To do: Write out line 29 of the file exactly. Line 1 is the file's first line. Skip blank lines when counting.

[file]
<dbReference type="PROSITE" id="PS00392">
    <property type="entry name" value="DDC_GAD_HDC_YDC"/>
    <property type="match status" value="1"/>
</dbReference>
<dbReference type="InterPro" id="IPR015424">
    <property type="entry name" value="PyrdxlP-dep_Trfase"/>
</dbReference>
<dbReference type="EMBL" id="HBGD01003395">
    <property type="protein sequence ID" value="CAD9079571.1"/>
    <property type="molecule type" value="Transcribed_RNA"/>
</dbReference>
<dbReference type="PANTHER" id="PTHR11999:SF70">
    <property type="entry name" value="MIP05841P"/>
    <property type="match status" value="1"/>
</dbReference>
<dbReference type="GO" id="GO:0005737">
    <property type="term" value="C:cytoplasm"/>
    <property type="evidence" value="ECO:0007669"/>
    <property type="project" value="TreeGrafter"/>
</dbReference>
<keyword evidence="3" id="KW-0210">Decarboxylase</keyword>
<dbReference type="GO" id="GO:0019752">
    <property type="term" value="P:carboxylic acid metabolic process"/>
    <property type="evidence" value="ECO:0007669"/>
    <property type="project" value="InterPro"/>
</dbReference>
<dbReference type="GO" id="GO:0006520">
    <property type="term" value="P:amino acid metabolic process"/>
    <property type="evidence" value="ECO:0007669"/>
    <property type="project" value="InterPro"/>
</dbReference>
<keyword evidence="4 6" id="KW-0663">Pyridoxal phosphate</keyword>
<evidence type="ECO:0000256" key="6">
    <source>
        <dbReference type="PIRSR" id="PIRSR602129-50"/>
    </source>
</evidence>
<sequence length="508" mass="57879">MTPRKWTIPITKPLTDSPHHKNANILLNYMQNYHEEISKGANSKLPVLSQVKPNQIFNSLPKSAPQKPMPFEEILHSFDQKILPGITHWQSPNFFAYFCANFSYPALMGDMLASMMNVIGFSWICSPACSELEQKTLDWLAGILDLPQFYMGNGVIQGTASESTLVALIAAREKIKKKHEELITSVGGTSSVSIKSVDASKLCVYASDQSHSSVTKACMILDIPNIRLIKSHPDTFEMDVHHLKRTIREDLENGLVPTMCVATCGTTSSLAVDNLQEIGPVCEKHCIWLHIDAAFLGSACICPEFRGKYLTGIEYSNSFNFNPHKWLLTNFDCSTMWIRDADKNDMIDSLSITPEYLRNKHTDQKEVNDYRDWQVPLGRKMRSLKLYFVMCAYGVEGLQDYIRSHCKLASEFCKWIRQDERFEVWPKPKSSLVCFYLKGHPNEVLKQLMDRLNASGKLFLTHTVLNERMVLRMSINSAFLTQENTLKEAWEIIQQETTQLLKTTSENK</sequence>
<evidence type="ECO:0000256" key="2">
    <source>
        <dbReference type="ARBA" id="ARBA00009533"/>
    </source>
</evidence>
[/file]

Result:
    <property type="evidence" value="ECO:0007669"/>